If you keep your battery ping-pong 95% <-> 65% all will be equally well as if you did 80% <-> 50% - maybe better with the additional advantage that you simply have more reserve capacity for the really long unforeseen sunless days.

Comparisons with the Nissan Leaf battery are not 100% in order, as this is a completely different battery chemistry (https://en.wikipedia.org/wiki/Lithium_ion_manganese_oxide_battery)

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The issue is actually more nuanced and complex than that. Have a read through this, paricularly the section on Memory Effects around 2/3 down the page which asserts: [my emphasis]

“These latter aspects have proved to be of key significance when considering the longer term performance of LiFePO4 batteries in house bank applications, because incomplete charge cycles are common when relying on renewable energy sources and shallow discharge cycles are also frequently experienced. These have the potential to render battery banks near unusable after as little as 2-3 years in regular service in the absence of memory-releasing cycles. Ineffective memory-releasing cycles are very common in DIY installations where the charging process is not properly controlled and/or configured incorrectly by fear of overcharging or due to widespread mythologies.

An absence of memory-release cycles caused by ineffective charging allows the voltage bump caused by the memory effect to grow over time. If the absorption voltage and/or the absorption time are insufficient to overcome it, the charging process gradually terminates earlier and earlier. This has a compounding effect as memory-writing begins to occur at lower and lower values of SOC over time and the available capacity of the battery can disappear almost completely without any loss of lithium or chemical degradation as such. Recovering battery banks in this state can be challenging and require many memory-release charging cycles using high absorption voltages, followed by deep discharge.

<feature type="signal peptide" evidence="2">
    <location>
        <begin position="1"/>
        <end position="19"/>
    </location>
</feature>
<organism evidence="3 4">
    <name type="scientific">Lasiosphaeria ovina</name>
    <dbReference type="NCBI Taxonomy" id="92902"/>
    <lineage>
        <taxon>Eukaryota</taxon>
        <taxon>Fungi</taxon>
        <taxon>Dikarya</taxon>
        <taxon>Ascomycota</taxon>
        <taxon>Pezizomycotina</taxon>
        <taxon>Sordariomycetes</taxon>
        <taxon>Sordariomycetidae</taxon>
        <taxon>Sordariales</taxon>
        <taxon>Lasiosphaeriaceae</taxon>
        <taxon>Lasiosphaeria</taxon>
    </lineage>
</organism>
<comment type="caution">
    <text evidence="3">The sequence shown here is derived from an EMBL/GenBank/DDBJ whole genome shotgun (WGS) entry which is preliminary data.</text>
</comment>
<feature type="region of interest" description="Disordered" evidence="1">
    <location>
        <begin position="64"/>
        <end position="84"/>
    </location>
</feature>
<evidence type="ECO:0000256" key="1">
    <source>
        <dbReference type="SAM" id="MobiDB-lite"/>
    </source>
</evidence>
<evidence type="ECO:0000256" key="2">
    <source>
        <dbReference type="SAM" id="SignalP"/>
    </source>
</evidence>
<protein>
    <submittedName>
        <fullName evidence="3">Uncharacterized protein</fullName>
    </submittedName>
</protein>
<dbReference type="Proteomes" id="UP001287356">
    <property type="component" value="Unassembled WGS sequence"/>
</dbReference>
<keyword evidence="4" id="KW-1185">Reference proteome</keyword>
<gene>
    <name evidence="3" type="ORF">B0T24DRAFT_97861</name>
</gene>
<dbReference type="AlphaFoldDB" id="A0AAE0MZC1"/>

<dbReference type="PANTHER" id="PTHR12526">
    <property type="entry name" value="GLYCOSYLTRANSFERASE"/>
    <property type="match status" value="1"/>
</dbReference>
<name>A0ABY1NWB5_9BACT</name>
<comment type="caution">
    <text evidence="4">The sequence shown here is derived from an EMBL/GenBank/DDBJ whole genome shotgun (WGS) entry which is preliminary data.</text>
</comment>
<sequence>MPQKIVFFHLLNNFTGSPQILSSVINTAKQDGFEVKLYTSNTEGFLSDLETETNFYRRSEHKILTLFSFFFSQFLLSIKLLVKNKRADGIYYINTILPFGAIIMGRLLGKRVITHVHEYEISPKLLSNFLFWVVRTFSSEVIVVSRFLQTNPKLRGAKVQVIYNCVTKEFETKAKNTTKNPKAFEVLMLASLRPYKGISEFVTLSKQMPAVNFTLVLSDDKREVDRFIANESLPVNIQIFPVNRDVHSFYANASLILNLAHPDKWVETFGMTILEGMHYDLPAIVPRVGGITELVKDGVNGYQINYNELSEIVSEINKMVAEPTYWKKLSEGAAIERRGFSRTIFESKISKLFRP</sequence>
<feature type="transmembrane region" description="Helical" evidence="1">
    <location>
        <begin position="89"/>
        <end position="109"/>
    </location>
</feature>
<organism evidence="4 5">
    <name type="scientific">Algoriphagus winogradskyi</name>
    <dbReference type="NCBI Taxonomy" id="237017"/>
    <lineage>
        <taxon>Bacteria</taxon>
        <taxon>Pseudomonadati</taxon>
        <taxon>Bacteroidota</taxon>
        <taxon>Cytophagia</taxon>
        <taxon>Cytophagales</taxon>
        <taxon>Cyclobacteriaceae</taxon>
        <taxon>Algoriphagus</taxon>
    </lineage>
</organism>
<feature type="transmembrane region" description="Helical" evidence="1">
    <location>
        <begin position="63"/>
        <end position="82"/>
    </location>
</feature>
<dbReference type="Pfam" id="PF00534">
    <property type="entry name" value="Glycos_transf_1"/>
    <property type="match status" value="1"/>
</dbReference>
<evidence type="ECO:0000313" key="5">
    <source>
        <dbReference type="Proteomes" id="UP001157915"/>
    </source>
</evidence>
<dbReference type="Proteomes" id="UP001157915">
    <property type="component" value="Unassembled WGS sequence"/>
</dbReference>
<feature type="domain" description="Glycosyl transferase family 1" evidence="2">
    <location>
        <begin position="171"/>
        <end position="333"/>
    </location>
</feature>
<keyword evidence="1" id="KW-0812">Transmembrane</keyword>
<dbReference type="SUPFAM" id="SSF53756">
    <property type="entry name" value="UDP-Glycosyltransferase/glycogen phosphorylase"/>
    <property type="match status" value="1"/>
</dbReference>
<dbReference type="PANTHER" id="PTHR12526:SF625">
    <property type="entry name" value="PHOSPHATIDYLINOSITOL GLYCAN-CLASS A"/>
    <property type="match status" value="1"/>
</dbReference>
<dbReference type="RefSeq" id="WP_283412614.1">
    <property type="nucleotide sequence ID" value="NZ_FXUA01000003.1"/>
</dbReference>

For these reasons, LiFePO4 batteries should be charged properly whenever the opportunity arises, so the effects of unavoidable previous partial cycles can be wiped out while it is still relatively easy to do so. This calls for a robust absorption voltage and a charging strategy providing adequate charge absorption. Anything else falling short of this will eventually result in significant performance and capacity issues.

I highly recommend reading the rest of that article and all other articles on that site pertaining to lithium batteries. Source:nordkyndesign website

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excellent article! Highly recommended.

For a memory effect to appear, an incomplete charge cycle followed by a rest period and a discharge must have taken place earlier (memory-writing cycle).

I have to study this further (and look up the research paper), but from this it would appear that actually partially charging the battery bank (and then letting it rest some time before discharge) would actually be counter-poductive.

I have to admit this is the first time I hear about such a potential pronounced memory effect in LiFePO4 cells. Lesson learned: never listen to the distributor only: